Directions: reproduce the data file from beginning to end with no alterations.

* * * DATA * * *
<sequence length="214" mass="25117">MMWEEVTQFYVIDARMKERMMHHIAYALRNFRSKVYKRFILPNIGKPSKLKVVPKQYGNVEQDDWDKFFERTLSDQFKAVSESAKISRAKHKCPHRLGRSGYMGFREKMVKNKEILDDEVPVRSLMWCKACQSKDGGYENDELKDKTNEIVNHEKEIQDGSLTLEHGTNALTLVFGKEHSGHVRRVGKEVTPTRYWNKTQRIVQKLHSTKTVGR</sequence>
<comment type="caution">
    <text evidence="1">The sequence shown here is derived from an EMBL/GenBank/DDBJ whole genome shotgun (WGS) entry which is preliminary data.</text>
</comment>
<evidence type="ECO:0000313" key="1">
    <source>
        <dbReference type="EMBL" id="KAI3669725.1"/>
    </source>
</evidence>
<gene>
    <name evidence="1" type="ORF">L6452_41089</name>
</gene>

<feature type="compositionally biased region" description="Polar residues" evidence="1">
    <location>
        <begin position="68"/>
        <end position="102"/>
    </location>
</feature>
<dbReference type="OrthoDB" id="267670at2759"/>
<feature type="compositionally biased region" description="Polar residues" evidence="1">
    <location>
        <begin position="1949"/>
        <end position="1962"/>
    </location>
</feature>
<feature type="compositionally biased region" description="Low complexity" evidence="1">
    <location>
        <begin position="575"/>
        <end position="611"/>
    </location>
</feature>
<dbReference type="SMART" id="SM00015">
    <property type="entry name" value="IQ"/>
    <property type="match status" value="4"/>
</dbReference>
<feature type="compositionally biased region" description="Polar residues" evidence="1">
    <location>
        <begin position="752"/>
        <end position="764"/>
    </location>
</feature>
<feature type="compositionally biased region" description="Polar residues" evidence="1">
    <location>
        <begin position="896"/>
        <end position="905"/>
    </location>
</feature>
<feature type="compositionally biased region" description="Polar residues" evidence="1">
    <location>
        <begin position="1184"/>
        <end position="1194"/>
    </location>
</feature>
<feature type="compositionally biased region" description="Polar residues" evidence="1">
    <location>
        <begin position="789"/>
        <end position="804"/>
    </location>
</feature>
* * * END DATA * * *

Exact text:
<sequence length="214" mass="25117">MMWEEVTQFYVIDARMKERMMHHIAYALRNFRSKVYKRFILPNIGKPSKLKVVPKQYGNVEQDDWDKFFERTLSDQFKAVSESAKISRAKHKCPHRLGRSGYMGFREKMVKNKEILDDEVPVRSLMWCKACQSKDGGYENDELKDKTNEIVNHEKEIQDGSLTLEHGTNALTLVFGKEHSGHVRRVGKEVTPTRYWNKTQRIVQKLHSTKTVGR</sequence>
<comment type="caution">
    <text evidence="1">The sequence shown here is derived from an EMBL/GenBank/DDBJ whole genome shotgun (WGS) entry which is preliminary data.</text>
</comment>
<evidence type="ECO:0000313" key="1">
    <source>
        <dbReference type="EMBL" id="KAI3669725.1"/>
    </source>
</evidence>
<gene>
    <name evidence="1" type="ORF">L6452_41089</name>
</gene>

<feature type="compositionally biased region" description="Polar residues" evidence="1">
    <location>
        <begin position="68"/>
        <end position="102"/>
    </location>
</feature>
<dbReference type="OrthoDB" id="267670at2759"/>
<feature type="compositionally biased region" description="Polar residues" evidence="1">
    <location>
        <begin position="1949"/>
        <end position="1962"/>
    </location>
</feature>
<feature type="compositionally biased region" description="Low complexity" evidence="1">
    <location>
        <begin position="575"/>
        <end position="611"/>
    </location>
</feature>
<dbReference type="SMART" id="SM00015">
    <property type="entry name" value="IQ"/>
    <property type="match status" value="4"/>
</dbReference>
<feature type="compositionally biased region" description="Polar residues" evidence="1">
    <location>
        <begin position="752"/>
        <end position="764"/>
    </location>
</feature>
<feature type="compositionally biased region" description="Polar residues" evidence="1">
    <location>
        <begin position="896"/>
        <end position="905"/>
    </location>
</feature>
<feature type="compositionally biased region" description="Polar residues" evidence="1">
    <location>
        <begin position="1184"/>
        <end position="1194"/>
    </location>
</feature>
<feature type="compositionally biased region" description="Polar residues" evidence="1">
    <location>
        <begin position="789"/>
        <end position="804"/>
    </location>
</feature>